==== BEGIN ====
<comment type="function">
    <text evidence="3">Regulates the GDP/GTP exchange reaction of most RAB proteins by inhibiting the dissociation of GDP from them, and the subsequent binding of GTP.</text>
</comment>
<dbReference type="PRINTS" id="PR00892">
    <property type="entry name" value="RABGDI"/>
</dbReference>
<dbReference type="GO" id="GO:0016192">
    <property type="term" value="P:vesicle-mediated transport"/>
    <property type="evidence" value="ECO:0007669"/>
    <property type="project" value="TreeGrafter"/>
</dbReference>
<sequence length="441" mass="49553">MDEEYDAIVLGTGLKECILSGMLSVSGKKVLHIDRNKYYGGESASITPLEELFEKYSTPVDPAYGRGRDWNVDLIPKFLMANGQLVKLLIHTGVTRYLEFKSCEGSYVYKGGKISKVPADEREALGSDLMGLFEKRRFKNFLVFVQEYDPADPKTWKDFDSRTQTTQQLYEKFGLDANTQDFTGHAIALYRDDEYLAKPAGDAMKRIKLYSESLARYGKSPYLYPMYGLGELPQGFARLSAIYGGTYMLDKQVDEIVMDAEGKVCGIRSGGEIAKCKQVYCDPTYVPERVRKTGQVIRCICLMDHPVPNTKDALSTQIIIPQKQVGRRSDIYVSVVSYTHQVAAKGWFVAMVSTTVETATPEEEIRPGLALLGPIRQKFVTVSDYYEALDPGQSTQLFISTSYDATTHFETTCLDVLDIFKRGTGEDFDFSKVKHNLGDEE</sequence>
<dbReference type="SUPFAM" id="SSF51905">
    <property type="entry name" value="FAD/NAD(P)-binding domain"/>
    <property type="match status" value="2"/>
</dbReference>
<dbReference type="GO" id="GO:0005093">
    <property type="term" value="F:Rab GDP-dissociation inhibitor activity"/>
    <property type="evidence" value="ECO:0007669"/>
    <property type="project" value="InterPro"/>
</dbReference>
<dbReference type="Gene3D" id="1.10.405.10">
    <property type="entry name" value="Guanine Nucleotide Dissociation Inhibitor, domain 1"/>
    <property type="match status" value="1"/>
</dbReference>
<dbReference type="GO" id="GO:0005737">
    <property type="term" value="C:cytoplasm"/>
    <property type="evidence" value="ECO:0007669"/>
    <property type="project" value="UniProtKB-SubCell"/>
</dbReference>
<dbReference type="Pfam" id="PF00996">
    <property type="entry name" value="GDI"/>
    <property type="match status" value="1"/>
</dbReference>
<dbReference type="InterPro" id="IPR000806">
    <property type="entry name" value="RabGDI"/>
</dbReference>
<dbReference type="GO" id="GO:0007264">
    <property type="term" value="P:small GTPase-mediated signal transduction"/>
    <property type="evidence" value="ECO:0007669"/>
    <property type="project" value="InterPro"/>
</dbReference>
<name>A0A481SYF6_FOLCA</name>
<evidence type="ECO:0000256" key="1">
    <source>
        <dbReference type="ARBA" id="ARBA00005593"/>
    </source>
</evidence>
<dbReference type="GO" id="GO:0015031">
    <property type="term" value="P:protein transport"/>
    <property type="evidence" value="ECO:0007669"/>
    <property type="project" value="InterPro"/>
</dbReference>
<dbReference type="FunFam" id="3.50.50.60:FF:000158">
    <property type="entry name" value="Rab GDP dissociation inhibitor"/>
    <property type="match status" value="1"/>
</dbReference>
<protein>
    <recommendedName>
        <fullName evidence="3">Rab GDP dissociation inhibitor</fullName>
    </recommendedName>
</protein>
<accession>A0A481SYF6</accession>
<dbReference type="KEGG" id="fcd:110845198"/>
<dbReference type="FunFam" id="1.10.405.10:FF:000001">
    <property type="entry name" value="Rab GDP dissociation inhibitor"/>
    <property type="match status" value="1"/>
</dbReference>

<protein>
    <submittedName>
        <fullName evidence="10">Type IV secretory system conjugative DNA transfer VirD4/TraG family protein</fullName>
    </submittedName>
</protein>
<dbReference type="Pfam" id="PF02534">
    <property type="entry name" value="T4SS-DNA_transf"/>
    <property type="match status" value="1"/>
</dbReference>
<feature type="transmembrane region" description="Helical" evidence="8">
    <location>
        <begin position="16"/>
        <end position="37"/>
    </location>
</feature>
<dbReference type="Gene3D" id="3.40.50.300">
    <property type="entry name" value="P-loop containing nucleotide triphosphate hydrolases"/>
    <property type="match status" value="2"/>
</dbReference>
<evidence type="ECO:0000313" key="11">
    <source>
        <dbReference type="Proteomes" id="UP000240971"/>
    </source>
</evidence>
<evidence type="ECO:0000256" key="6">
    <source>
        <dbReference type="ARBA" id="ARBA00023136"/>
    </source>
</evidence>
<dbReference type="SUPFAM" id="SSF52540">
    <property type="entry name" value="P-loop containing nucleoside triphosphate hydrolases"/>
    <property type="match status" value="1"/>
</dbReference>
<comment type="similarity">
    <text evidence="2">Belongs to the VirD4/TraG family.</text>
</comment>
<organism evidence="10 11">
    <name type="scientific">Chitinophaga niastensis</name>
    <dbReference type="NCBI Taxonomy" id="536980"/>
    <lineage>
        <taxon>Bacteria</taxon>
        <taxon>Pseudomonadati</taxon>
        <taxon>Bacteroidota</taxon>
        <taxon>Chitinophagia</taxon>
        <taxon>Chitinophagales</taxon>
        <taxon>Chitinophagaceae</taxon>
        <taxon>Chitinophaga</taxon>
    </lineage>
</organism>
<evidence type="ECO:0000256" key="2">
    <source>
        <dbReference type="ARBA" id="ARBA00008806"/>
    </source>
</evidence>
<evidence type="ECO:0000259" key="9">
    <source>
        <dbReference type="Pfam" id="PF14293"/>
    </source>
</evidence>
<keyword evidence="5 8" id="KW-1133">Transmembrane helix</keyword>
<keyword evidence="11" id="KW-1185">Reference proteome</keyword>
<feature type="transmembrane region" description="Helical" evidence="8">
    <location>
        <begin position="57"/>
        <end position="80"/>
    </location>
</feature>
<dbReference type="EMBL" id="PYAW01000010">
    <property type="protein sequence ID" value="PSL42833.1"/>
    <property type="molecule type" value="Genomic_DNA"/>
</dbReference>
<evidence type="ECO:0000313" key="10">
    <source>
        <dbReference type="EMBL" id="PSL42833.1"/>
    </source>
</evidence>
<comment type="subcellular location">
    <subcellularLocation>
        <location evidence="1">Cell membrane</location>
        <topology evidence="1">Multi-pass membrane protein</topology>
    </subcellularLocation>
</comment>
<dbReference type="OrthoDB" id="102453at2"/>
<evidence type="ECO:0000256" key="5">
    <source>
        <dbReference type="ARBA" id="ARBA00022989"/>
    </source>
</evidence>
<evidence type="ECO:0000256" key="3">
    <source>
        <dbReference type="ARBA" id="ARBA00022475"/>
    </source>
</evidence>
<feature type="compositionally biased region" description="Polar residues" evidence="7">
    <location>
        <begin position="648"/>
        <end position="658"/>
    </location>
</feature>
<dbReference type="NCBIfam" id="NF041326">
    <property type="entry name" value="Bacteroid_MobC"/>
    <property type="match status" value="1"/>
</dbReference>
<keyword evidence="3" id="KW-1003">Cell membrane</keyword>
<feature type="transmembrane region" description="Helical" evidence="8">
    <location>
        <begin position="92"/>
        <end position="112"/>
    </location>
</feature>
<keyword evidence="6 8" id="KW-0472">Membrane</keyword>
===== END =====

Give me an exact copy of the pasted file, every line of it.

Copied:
<comment type="function">
    <text evidence="3">Regulates the GDP/GTP exchange reaction of most RAB proteins by inhibiting the dissociation of GDP from them, and the subsequent binding of GTP.</text>
</comment>
<dbReference type="PRINTS" id="PR00892">
    <property type="entry name" value="RABGDI"/>
</dbReference>
<dbReference type="GO" id="GO:0016192">
    <property type="term" value="P:vesicle-mediated transport"/>
    <property type="evidence" value="ECO:0007669"/>
    <property type="project" value="TreeGrafter"/>
</dbReference>
<sequence length="441" mass="49553">MDEEYDAIVLGTGLKECILSGMLSVSGKKVLHIDRNKYYGGESASITPLEELFEKYSTPVDPAYGRGRDWNVDLIPKFLMANGQLVKLLIHTGVTRYLEFKSCEGSYVYKGGKISKVPADEREALGSDLMGLFEKRRFKNFLVFVQEYDPADPKTWKDFDSRTQTTQQLYEKFGLDANTQDFTGHAIALYRDDEYLAKPAGDAMKRIKLYSESLARYGKSPYLYPMYGLGELPQGFARLSAIYGGTYMLDKQVDEIVMDAEGKVCGIRSGGEIAKCKQVYCDPTYVPERVRKTGQVIRCICLMDHPVPNTKDALSTQIIIPQKQVGRRSDIYVSVVSYTHQVAAKGWFVAMVSTTVETATPEEEIRPGLALLGPIRQKFVTVSDYYEALDPGQSTQLFISTSYDATTHFETTCLDVLDIFKRGTGEDFDFSKVKHNLGDEE</sequence>
<dbReference type="SUPFAM" id="SSF51905">
    <property type="entry name" value="FAD/NAD(P)-binding domain"/>
    <property type="match status" value="2"/>
</dbReference>
<dbReference type="GO" id="GO:0005093">
    <property type="term" value="F:Rab GDP-dissociation inhibitor activity"/>
    <property type="evidence" value="ECO:0007669"/>
    <property type="project" value="InterPro"/>
</dbReference>
<dbReference type="Gene3D" id="1.10.405.10">
    <property type="entry name" value="Guanine Nucleotide Dissociation Inhibitor, domain 1"/>
    <property type="match status" value="1"/>
</dbReference>
<dbReference type="GO" id="GO:0005737">
    <property type="term" value="C:cytoplasm"/>
    <property type="evidence" value="ECO:0007669"/>
    <property type="project" value="UniProtKB-SubCell"/>
</dbReference>
<dbReference type="Pfam" id="PF00996">
    <property type="entry name" value="GDI"/>
    <property type="match status" value="1"/>
</dbReference>
<dbReference type="InterPro" id="IPR000806">
    <property type="entry name" value="RabGDI"/>
</dbReference>
<dbReference type="GO" id="GO:0007264">
    <property type="term" value="P:small GTPase-mediated signal transduction"/>
    <property type="evidence" value="ECO:0007669"/>
    <property type="project" value="InterPro"/>
</dbReference>
<name>A0A481SYF6_FOLCA</name>
<evidence type="ECO:0000256" key="1">
    <source>
        <dbReference type="ARBA" id="ARBA00005593"/>
    </source>
</evidence>
<dbReference type="GO" id="GO:0015031">
    <property type="term" value="P:protein transport"/>
    <property type="evidence" value="ECO:0007669"/>
    <property type="project" value="InterPro"/>
</dbReference>
<dbReference type="FunFam" id="3.50.50.60:FF:000158">
    <property type="entry name" value="Rab GDP dissociation inhibitor"/>
    <property type="match status" value="1"/>
</dbReference>
<protein>
    <recommendedName>
        <fullName evidence="3">Rab GDP dissociation inhibitor</fullName>
    </recommendedName>
</protein>
<accession>A0A481SYF6</accession>
<dbReference type="KEGG" id="fcd:110845198"/>
<dbReference type="FunFam" id="1.10.405.10:FF:000001">
    <property type="entry name" value="Rab GDP dissociation inhibitor"/>
    <property type="match status" value="1"/>
</dbReference>

<protein>
    <submittedName>
        <fullName evidence="10">Type IV secretory system conjugative DNA transfer VirD4/TraG family protein</fullName>
    </submittedName>
</protein>
<dbReference type="Pfam" id="PF02534">
    <property type="entry name" value="T4SS-DNA_transf"/>
    <property type="match status" value="1"/>
</dbReference>
<feature type="transmembrane region" description="Helical" evidence="8">
    <location>
        <begin position="16"/>
        <end position="37"/>
    </location>
</feature>
<dbReference type="Gene3D" id="3.40.50.300">
    <property type="entry name" value="P-loop containing nucleotide triphosphate hydrolases"/>
    <property type="match status" value="2"/>
</dbReference>
<evidence type="ECO:0000313" key="11">
    <source>
        <dbReference type="Proteomes" id="UP000240971"/>
    </source>
</evidence>
<evidence type="ECO:0000256" key="6">
    <source>
        <dbReference type="ARBA" id="ARBA00023136"/>
    </source>
</evidence>
<dbReference type="SUPFAM" id="SSF52540">
    <property type="entry name" value="P-loop containing nucleoside triphosphate hydrolases"/>
    <property type="match status" value="1"/>
</dbReference>
<comment type="similarity">
    <text evidence="2">Belongs to the VirD4/TraG family.</text>
</comment>
<organism evidence="10 11">
    <name type="scientific">Chitinophaga niastensis</name>
    <dbReference type="NCBI Taxonomy" id="536980"/>
    <lineage>
        <taxon>Bacteria</taxon>
        <taxon>Pseudomonadati</taxon>
        <taxon>Bacteroidota</taxon>
        <taxon>Chitinophagia</taxon>
        <taxon>Chitinophagales</taxon>
        <taxon>Chitinophagaceae</taxon>
        <taxon>Chitinophaga</taxon>
    </lineage>
</organism>
<evidence type="ECO:0000256" key="2">
    <source>
        <dbReference type="ARBA" id="ARBA00008806"/>
    </source>
</evidence>
<evidence type="ECO:0000259" key="9">
    <source>
        <dbReference type="Pfam" id="PF14293"/>
    </source>
</evidence>
<keyword evidence="5 8" id="KW-1133">Transmembrane helix</keyword>
<keyword evidence="11" id="KW-1185">Reference proteome</keyword>
<feature type="transmembrane region" description="Helical" evidence="8">
    <location>
        <begin position="57"/>
        <end position="80"/>
    </location>
</feature>
<dbReference type="EMBL" id="PYAW01000010">
    <property type="protein sequence ID" value="PSL42833.1"/>
    <property type="molecule type" value="Genomic_DNA"/>
</dbReference>
<evidence type="ECO:0000313" key="10">
    <source>
        <dbReference type="EMBL" id="PSL42833.1"/>
    </source>
</evidence>
<comment type="subcellular location">
    <subcellularLocation>
        <location evidence="1">Cell membrane</location>
        <topology evidence="1">Multi-pass membrane protein</topology>
    </subcellularLocation>
</comment>
<dbReference type="OrthoDB" id="102453at2"/>
<evidence type="ECO:0000256" key="5">
    <source>
        <dbReference type="ARBA" id="ARBA00022989"/>
    </source>
</evidence>
<evidence type="ECO:0000256" key="3">
    <source>
        <dbReference type="ARBA" id="ARBA00022475"/>
    </source>
</evidence>
<feature type="compositionally biased region" description="Polar residues" evidence="7">
    <location>
        <begin position="648"/>
        <end position="658"/>
    </location>
</feature>
<dbReference type="NCBIfam" id="NF041326">
    <property type="entry name" value="Bacteroid_MobC"/>
    <property type="match status" value="1"/>
</dbReference>
<keyword evidence="3" id="KW-1003">Cell membrane</keyword>
<feature type="transmembrane region" description="Helical" evidence="8">
    <location>
        <begin position="92"/>
        <end position="112"/>
    </location>
</feature>
<keyword evidence="6 8" id="KW-0472">Membrane</keyword>